Providing Habitat for Bumblebees: Gardening with A Big Buzz
Bees: The Cornerstone of Pollination
Bees are a cornerstone of nature's system for the pollination and reproduction of flowering plants. Without bees, many of the planet's important web-of-life food plants that feed animals and humans would not exist. Much needed attention has been focused on the plight of the honeybee and Colony Collapse Disorder. But there is also an urgent need to protect our bumblebees. Providing habitat-friendly gardens and landscapes are the most important thing gardeners can do to make a meaningful difference in helping to conserve and protect our native bumblebees and wild bee populations. By understanding their needs and planting to support them with food, we can help to undo what mankind has been inflicting on our wonderful insect friends.
Happy Faces and Bumblebees
For me, no other insect so readily brings a smile to my face than to watch a busy bumblebee buzzing around the garden. These slow flying, big fuzzy insects are a delight to have around us. These are the largest of our native bees and in many ways some of our most threatened. So it is very important that we educate ourselves, our neighbors and our communities' farmers and ranchers about how to work with the bumblebee to protect them from our activities like pesticide use, overgrazing and the destruction of nature areas resulting in the fragmentation of their habitats.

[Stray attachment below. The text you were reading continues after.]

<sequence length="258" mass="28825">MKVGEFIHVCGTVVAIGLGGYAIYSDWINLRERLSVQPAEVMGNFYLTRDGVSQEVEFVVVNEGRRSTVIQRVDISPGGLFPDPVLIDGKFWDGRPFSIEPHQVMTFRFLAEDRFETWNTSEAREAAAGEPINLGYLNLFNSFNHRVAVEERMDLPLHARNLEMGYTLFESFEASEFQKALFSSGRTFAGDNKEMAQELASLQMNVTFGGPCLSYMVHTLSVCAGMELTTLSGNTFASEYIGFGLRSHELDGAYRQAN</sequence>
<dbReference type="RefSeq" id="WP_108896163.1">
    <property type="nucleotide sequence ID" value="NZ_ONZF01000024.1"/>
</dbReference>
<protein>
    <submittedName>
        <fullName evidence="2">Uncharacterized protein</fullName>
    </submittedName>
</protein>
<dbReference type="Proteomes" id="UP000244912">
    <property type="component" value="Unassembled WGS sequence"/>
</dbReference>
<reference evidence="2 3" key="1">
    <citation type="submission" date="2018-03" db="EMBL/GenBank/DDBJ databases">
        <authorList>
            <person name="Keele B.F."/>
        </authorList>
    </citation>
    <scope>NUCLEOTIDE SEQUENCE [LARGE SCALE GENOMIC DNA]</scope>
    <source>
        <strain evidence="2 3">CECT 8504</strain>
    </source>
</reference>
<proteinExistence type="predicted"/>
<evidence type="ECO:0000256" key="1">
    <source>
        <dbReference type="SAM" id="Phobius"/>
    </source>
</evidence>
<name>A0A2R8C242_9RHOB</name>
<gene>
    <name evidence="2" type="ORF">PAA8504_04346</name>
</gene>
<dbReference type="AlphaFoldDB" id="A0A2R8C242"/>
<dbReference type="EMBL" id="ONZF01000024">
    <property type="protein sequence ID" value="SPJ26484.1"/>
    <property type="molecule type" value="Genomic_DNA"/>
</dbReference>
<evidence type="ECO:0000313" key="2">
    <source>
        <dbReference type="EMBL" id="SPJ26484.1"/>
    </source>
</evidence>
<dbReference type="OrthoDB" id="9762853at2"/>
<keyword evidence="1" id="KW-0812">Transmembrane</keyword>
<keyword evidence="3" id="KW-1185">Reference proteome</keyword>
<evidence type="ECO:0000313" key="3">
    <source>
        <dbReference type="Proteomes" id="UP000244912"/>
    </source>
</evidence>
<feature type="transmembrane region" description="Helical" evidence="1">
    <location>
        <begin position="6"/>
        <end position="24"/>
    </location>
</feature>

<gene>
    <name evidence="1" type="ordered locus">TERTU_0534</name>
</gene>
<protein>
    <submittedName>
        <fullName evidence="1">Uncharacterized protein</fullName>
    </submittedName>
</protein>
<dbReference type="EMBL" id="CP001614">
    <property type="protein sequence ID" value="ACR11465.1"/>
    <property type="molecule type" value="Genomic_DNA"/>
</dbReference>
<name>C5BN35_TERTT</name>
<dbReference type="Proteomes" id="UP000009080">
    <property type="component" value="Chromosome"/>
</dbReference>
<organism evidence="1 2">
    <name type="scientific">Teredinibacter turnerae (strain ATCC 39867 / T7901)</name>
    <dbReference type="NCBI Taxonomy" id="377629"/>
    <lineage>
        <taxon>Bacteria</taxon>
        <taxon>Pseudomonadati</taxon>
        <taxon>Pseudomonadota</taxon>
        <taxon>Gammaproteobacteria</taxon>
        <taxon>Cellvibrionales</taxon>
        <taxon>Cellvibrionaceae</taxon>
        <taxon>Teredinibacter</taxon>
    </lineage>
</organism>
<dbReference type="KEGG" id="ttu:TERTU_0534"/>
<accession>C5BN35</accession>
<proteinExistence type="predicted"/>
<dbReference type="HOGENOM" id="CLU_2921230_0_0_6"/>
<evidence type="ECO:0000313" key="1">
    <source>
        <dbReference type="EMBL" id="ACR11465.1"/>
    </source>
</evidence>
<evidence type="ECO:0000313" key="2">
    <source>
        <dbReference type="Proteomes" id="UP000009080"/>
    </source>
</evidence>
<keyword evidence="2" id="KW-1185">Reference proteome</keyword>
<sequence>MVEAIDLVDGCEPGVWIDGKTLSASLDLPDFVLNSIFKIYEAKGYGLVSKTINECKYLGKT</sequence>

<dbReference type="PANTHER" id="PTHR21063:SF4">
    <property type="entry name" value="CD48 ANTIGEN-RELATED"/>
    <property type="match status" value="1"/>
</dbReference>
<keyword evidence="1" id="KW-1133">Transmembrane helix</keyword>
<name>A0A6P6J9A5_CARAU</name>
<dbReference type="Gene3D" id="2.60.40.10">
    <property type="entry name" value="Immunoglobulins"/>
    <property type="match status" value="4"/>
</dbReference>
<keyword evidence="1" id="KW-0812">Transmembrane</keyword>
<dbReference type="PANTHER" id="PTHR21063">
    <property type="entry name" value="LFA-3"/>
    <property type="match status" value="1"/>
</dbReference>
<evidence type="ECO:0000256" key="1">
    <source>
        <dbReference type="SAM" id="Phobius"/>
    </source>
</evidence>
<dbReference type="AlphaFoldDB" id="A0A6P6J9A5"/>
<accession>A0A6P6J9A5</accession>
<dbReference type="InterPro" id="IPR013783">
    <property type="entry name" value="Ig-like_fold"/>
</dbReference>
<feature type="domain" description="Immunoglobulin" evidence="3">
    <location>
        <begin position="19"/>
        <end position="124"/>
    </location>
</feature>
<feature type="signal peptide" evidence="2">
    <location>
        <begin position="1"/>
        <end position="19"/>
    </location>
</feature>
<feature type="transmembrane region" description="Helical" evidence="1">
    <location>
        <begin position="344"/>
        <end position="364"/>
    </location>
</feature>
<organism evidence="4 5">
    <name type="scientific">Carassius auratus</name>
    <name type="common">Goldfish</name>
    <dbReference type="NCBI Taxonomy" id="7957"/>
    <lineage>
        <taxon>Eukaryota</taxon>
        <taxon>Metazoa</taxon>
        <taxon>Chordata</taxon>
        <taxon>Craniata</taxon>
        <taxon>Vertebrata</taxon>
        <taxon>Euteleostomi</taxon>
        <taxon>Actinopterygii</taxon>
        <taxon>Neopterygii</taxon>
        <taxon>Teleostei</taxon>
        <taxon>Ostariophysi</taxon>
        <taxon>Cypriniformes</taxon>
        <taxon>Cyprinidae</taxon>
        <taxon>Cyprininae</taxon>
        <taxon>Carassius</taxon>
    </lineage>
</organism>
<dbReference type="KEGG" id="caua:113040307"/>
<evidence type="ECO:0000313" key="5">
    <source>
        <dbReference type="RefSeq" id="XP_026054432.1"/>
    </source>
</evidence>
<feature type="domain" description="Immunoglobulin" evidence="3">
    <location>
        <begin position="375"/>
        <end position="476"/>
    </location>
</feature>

Bumblebees are very important pollinators of both wild native plants and agricultural crops. Because bumblebees have the ability to fly in cooler temperatures and when it is darker, they will be pollinating flowers earlier and later in the growing season and during the lower light of dawn and dusk. This ability is unique to bumblebees, as they are one of the few insects that are able to generate body heat (thermoregulation) and fly when it's cold, allowing them to live in more northern climates and at higher elevations.
What's for Dinner?
Bumblebees are generalists when it comes to choosing the flowers they pollinate while foraging for nectar and pollen. In general, they have a preference for blue, purple, pink, and yellow flowers and are actually color-blind to red (unless the red flowers have ultraviolet markers they can see).